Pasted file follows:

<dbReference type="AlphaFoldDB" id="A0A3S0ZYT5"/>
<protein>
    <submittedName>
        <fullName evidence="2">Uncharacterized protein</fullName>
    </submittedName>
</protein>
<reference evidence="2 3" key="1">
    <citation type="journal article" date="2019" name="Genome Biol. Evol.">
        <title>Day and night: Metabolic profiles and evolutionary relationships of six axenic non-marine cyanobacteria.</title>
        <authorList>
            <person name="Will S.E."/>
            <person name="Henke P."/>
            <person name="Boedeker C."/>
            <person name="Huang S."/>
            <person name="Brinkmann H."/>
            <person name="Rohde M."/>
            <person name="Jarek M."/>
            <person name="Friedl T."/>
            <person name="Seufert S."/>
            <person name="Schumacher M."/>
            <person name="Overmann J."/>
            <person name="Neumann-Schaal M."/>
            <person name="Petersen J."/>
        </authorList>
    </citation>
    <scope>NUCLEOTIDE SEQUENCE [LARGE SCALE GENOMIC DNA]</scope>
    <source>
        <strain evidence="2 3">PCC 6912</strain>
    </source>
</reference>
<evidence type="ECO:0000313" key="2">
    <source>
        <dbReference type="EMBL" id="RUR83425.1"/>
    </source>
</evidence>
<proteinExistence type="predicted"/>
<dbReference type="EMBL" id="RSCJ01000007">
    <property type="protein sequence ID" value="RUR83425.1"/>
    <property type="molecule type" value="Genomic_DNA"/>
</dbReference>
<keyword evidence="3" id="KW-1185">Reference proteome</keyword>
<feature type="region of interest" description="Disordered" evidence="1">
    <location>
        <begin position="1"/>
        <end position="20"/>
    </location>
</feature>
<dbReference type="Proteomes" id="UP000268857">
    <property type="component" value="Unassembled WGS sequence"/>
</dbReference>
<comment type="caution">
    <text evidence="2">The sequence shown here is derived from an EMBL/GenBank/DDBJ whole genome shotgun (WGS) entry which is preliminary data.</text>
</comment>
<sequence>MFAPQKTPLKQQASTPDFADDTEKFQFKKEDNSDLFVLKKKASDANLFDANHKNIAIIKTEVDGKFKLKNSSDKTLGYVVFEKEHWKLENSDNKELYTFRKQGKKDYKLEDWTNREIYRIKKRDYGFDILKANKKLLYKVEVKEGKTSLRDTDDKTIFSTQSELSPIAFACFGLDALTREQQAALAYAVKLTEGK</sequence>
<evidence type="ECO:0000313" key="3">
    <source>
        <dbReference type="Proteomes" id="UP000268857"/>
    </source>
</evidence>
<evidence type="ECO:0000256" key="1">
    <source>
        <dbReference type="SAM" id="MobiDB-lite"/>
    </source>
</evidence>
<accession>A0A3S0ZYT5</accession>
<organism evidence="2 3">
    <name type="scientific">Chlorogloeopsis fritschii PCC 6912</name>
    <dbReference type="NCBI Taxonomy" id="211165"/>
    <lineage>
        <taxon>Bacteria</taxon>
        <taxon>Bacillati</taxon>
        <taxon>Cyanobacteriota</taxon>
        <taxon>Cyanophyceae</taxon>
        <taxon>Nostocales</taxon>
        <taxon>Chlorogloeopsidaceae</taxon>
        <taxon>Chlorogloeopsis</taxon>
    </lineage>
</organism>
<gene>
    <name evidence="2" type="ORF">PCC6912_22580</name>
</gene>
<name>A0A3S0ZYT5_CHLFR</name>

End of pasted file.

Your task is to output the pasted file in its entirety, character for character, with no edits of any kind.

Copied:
<dbReference type="AlphaFoldDB" id="A0A3S0ZYT5"/>
<protein>
    <submittedName>
        <fullName evidence="2">Uncharacterized protein</fullName>
    </submittedName>
</protein>
<reference evidence="2 3" key="1">
    <citation type="journal article" date="2019" name="Genome Biol. Evol.">
        <title>Day and night: Metabolic profiles and evolutionary relationships of six axenic non-marine cyanobacteria.</title>
        <authorList>
            <person name="Will S.E."/>
            <person name="Henke P."/>
            <person name="Boedeker C."/>
            <person name="Huang S."/>
            <person name="Brinkmann H."/>
            <person name="Rohde M."/>
            <person name="Jarek M."/>
            <person name="Friedl T."/>
            <person name="Seufert S."/>
            <person name="Schumacher M."/>
            <person name="Overmann J."/>
            <person name="Neumann-Schaal M."/>
            <person name="Petersen J."/>
        </authorList>
    </citation>
    <scope>NUCLEOTIDE SEQUENCE [LARGE SCALE GENOMIC DNA]</scope>
    <source>
        <strain evidence="2 3">PCC 6912</strain>
    </source>
</reference>
<evidence type="ECO:0000313" key="2">
    <source>
        <dbReference type="EMBL" id="RUR83425.1"/>
    </source>
</evidence>
<proteinExistence type="predicted"/>
<dbReference type="EMBL" id="RSCJ01000007">
    <property type="protein sequence ID" value="RUR83425.1"/>
    <property type="molecule type" value="Genomic_DNA"/>
</dbReference>
<keyword evidence="3" id="KW-1185">Reference proteome</keyword>
<feature type="region of interest" description="Disordered" evidence="1">
    <location>
        <begin position="1"/>
        <end position="20"/>
    </location>
</feature>
<dbReference type="Proteomes" id="UP000268857">
    <property type="component" value="Unassembled WGS sequence"/>
</dbReference>
<comment type="caution">
    <text evidence="2">The sequence shown here is derived from an EMBL/GenBank/DDBJ whole genome shotgun (WGS) entry which is preliminary data.</text>
</comment>
<sequence>MFAPQKTPLKQQASTPDFADDTEKFQFKKEDNSDLFVLKKKASDANLFDANHKNIAIIKTEVDGKFKLKNSSDKTLGYVVFEKEHWKLENSDNKELYTFRKQGKKDYKLEDWTNREIYRIKKRDYGFDILKANKKLLYKVEVKEGKTSLRDTDDKTIFSTQSELSPIAFACFGLDALTREQQAALAYAVKLTEGK</sequence>
<evidence type="ECO:0000313" key="3">
    <source>
        <dbReference type="Proteomes" id="UP000268857"/>
    </source>
</evidence>
<evidence type="ECO:0000256" key="1">
    <source>
        <dbReference type="SAM" id="MobiDB-lite"/>
    </source>
</evidence>
<accession>A0A3S0ZYT5</accession>
<organism evidence="2 3">
    <name type="scientific">Chlorogloeopsis fritschii PCC 6912</name>
    <dbReference type="NCBI Taxonomy" id="211165"/>
    <lineage>
        <taxon>Bacteria</taxon>
        <taxon>Bacillati</taxon>
        <taxon>Cyanobacteriota</taxon>
        <taxon>Cyanophyceae</taxon>
        <taxon>Nostocales</taxon>
        <taxon>Chlorogloeopsidaceae</taxon>
        <taxon>Chlorogloeopsis</taxon>
    </lineage>
</organism>
<gene>
    <name evidence="2" type="ORF">PCC6912_22580</name>
</gene>
<name>A0A3S0ZYT5_CHLFR</name>